It would likely disappoint some contemporary viewers of Ernst Lubitsch's 1933 comedy Design for Living—and put others at ease—to learn that the verb "to make love to" was not a popular American euphemism for intercourse until the mid '50s. Before that, the phrase could denote practically any sort of amorous attention—a purplish gradient running from polite and courtly to hot and bothered, from flowers and smiles to interrupted groping and sighing. It was, if we can forgive a sexualized metaphor, a sort of sly, blank space to be filled by context and the imaginative listener's discrimination.
With this idiomatic etymology in mind, Design in Living becomes franker than ever: When the characters say "sex" they mean sex, without quotation marks. But the bohemian configuration it limns may be less casual than it appears. Artists Tom Chambers (Fredric March) and George Curtis (Gary Cooper) have "made love to" their Tiger Mom-like muse Gilda (Miriam Hopkins) when she decides to move into their expressionistically shabby Parisian flat, but they haven't, ahem, slept with her yet—which is why they're so willing to attempt a celibate three-way. This "gentleman's agreement," of course, turns out to be more difficult to uphold than initially anticipated. And the stakes for these three, who at this point in the story are still "unknown" to one another in the Biblical sense, are enormous.
The niceties of this delicate balance are key to understanding Tom's emotionally ashen response to its disruption. When he ventures to London to see through the production of his first play and then learns that George and Gilda have consummated the hitherto unconsummated, he's emasculated and down-trodden. (It doesn't help that he gets the news in front of his elderly, librarian-like assistant, who balks at dictating his punchy slang.) The narrative is a jokey pathway toward this ultimate betrayal, and its, ahem, tit-for-tat retaliation; these are enclosed, hierarchy-enforcing sex acts in what would otherwise be a fluid and egalitarian, if teasingly tense, environment. Because of the bargain of the three-way, whoever has the girl is a thief, and whoever doesn't is a quasi-cuckold.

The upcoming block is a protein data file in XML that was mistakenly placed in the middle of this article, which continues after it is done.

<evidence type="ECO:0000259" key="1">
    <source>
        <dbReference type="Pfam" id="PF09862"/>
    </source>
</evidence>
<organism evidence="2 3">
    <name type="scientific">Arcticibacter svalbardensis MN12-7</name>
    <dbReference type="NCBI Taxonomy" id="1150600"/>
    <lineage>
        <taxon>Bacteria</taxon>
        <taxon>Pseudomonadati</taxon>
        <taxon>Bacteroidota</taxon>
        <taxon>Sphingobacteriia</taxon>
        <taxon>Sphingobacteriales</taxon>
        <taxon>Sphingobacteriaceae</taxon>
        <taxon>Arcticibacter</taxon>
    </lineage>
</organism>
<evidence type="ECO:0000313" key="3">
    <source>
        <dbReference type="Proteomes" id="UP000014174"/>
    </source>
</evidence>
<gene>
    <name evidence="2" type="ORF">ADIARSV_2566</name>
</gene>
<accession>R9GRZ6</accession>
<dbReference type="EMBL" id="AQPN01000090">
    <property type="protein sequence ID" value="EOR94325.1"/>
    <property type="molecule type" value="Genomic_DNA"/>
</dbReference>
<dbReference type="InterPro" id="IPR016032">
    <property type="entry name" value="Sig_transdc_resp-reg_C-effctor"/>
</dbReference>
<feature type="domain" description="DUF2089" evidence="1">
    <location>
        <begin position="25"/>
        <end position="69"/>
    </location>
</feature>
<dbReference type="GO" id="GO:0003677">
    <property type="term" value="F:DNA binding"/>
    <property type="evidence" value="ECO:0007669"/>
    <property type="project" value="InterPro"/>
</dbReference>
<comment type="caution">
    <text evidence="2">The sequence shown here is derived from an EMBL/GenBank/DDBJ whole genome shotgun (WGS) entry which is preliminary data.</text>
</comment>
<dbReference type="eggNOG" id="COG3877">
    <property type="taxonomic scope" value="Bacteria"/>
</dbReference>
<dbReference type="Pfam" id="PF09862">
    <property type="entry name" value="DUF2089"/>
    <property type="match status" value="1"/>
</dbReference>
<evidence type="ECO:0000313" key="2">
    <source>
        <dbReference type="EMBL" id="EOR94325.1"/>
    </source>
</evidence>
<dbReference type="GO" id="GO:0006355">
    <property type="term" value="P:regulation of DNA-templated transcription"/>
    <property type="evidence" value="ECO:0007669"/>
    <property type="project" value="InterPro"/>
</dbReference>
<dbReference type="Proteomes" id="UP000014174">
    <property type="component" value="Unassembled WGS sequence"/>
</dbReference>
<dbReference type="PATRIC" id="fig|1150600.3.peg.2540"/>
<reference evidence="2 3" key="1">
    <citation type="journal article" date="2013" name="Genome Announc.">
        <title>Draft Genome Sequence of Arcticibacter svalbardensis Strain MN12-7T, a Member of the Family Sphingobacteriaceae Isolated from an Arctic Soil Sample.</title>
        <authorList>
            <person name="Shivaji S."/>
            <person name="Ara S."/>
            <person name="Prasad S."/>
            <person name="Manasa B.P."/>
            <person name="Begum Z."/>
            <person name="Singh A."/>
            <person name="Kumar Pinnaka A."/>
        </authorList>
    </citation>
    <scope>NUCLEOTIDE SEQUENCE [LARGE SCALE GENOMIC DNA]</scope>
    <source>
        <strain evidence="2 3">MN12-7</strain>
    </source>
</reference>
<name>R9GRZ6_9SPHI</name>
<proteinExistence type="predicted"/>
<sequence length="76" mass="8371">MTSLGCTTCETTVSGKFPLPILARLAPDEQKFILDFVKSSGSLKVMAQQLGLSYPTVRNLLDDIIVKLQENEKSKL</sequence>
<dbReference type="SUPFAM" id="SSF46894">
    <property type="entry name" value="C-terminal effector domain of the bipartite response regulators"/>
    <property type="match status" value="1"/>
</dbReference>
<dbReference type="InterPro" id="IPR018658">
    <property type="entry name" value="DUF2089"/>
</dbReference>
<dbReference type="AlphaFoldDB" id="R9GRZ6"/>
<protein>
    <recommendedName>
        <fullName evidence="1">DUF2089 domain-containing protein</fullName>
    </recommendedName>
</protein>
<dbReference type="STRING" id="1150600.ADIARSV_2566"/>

This "sex-as-social-currency" reading makes further sense as a Depression-era reversal of fortune. Consider the crustily upper-crust ad man Max Plunkett (Edward Everett Horton), whom Gilda eventually marries after confusingly retreating from her flunky art boys. At the hilarious climax of this plot twist, the new bride and groom retire to their bedroom, and a lighting cue signals the transition from night to day. Max swiftly emerges, furious but timid, and kicks a potted plant with two phallic bulb peeking out of it that the couple received as a wedding gift. The sex act is discussed surprisingly freely in this adult landscape, yes, but engaging in it still comes at a price.
Due to the uncommonly risqué, if comically clunky, plot points described above, Design for Living is often considered minor Lubitsch and major pre-Code—but it's more accurately major Ben Hecht. The storyline, "inspired" by Noel Coward's partially autobiographical stage play of the same name but drastically rewritten, maintains an oddly proto-His Girl Friday cadence throughout. This isn't always successful; March and Cooper don't quite know how to treat lines that aren't funny themselves but are rather meant to establish a comic rhythm, and you wonder if certain overlong scenes weren't meant as placeholders for musical numbers that were never written. But the script was clearly important to Hecht's development, and to the progression of cinematic comedy as a genre independent of silent clowns, George S. Kaufman's Broadway, and the Marx Brothers. Lubitsch fills the screen with objects like the aforementioned potted plant and Tom Chambers's broken typewriter; they aren't gag props, but almost incidental characters themselves, with their own tragic and comedic weight.